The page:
Accessible Technologies

Assistive Technology for Blind or Low Vision

What technology is preferred or needed depends on previous training or the type and amount of visual content that is being accessed.

Computer proficiency is expected for a variety of tasks, and by using adaptive software, such as screen-readers, which translate the contents of the screen into speech or refreshable braille while enabling the user to control the computer with keyboard commands or touch screen gestures, standard computers can be made much more accessible. Accessing books and other printed materials in accessible formats like doc, rtf or daisy also can be done using braille- related technology or magnifying equipment, some of which are portable.


Screen-reading Software
  • Uses synthetic speech to read aloud the content that appears on a computer
  • Compatible with most programs and features for PC operating
  • Available as an add-on for PCs running Linux or Windows, while Mac computers typically run a built-in screen-reading
  • Examples of screen-reading software include JAWS and Window Eyes for PC, Voice Over for Mac and Orca for certain distributions of
Magnification  Software
  • Works similarly to a high-powered magnifying glass moving over a
  • They can magnify all screen items by following the mouse cursor or
  • Compatible with most Windows operating systems. Mac computers have a built-in magnification
  • It is possible to use screen magnification software in conjunction with a screen reader for individuals who need both types of
  • Examples of screen-magnification programs include Zoom Text and


  • Some low-vision individuals might be able to benefit from larger monitors and internal features that enlarge font, increase contrast or otherwise modify computer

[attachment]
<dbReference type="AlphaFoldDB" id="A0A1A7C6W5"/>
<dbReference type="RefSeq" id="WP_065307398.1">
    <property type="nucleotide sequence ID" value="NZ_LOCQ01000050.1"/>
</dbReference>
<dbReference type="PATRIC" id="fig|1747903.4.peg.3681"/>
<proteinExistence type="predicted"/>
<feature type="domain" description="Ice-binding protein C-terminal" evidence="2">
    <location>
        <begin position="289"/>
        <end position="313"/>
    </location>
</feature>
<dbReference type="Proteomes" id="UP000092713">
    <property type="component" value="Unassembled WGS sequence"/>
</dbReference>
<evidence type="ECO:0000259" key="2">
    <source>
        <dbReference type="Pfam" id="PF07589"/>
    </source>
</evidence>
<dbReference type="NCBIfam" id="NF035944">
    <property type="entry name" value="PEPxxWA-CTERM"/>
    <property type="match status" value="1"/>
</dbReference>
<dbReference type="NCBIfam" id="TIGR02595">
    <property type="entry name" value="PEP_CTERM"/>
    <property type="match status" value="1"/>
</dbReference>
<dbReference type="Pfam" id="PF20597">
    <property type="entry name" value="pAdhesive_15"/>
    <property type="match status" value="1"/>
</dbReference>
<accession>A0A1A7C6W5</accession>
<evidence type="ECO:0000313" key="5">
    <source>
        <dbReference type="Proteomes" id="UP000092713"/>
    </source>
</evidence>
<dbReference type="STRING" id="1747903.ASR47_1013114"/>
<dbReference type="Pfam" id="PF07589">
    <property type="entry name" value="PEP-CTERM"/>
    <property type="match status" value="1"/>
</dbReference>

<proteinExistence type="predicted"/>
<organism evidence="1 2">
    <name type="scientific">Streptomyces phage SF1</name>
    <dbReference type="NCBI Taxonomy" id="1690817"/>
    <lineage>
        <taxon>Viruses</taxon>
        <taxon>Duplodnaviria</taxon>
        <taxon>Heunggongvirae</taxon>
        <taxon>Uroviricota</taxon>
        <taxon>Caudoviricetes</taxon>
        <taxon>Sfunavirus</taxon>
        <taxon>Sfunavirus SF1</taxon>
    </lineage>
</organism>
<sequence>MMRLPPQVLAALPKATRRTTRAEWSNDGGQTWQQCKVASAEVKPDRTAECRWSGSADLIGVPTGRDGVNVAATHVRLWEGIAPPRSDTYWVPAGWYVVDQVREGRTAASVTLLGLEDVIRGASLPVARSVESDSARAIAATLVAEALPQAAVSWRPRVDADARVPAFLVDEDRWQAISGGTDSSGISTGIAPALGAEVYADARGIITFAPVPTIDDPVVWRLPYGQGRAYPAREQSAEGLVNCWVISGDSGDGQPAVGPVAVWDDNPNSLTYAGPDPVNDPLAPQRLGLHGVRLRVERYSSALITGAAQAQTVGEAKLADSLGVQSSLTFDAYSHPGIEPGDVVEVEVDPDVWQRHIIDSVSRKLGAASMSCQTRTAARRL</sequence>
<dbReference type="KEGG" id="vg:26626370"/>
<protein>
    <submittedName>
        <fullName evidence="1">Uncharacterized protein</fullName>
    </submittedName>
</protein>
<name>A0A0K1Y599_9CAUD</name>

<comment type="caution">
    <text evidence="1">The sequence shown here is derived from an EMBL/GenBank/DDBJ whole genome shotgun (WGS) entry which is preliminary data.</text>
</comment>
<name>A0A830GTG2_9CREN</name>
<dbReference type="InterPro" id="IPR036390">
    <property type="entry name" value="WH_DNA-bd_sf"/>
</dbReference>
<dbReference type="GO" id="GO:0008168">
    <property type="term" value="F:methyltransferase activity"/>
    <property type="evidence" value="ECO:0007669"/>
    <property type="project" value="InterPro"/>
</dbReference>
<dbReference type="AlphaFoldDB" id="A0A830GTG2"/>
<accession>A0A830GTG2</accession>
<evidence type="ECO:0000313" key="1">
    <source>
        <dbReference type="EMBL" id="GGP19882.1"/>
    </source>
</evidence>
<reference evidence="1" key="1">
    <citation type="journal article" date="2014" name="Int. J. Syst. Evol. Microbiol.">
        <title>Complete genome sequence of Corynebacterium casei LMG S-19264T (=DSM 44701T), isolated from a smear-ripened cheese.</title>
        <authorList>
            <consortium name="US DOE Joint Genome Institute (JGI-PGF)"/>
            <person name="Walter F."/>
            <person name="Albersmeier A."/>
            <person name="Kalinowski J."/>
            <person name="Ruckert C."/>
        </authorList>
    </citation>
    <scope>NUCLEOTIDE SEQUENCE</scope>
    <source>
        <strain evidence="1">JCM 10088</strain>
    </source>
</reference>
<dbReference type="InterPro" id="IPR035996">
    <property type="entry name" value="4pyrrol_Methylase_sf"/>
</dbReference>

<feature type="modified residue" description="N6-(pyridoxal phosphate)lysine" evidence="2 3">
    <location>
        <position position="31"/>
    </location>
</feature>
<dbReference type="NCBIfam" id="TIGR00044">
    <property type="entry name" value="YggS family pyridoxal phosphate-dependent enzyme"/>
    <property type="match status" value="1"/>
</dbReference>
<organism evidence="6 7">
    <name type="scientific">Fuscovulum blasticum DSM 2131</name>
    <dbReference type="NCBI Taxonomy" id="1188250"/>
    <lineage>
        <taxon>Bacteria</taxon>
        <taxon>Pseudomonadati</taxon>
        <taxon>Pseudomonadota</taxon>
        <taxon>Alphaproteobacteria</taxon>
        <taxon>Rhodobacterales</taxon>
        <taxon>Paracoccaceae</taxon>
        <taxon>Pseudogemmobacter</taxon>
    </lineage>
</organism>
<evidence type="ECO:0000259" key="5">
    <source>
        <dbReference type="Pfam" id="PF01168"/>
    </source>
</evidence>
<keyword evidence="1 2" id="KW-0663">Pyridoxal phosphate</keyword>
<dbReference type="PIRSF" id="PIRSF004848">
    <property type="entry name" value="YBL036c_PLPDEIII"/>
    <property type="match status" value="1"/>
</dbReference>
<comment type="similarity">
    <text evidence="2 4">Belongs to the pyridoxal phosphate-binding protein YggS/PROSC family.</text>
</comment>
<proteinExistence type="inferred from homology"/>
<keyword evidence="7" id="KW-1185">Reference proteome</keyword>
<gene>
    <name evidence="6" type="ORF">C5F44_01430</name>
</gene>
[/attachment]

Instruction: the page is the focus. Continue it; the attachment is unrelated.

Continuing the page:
• However, those features are not adequate for many low-vision Individuals and additional magnification software is
Dictation Software
  • These programs often utilize standard QWERTY keyboards, but other modified accessories can be used as
  • Individuals who are blind or have low vision usually learn to touch-type, but if a blind individual has an additional disability that affects typing proficiency, the individual may be interested in trying dictation
  • It will be important to research the compatibility of any dictation software with the screen reader of choice prior to making a
  • Writing Braille and Using Braille Embossers
  • Writing braille by hand with a slate and stylus is portable and most appropriate for shorter
  • Individuals can also type braille manually with Perkins braillewriters although they are not as
  • Can convert electronic text into a braille hard copy by sending computer files to a braille embosser, which is the braille equivalent to an ink
  • Braille embossers typically require heavyweight paper and utilize more pages than print.
  • Embossing contracted braille requires the use of a braille translation software Refreshable Braille Displays
  • Operates by raising and lowering combinations of pins to create braille
  • Allows individuals to both read and write braille quietly and save
  • Portable and are usually able to interface with a computer and/or connect to the internet.


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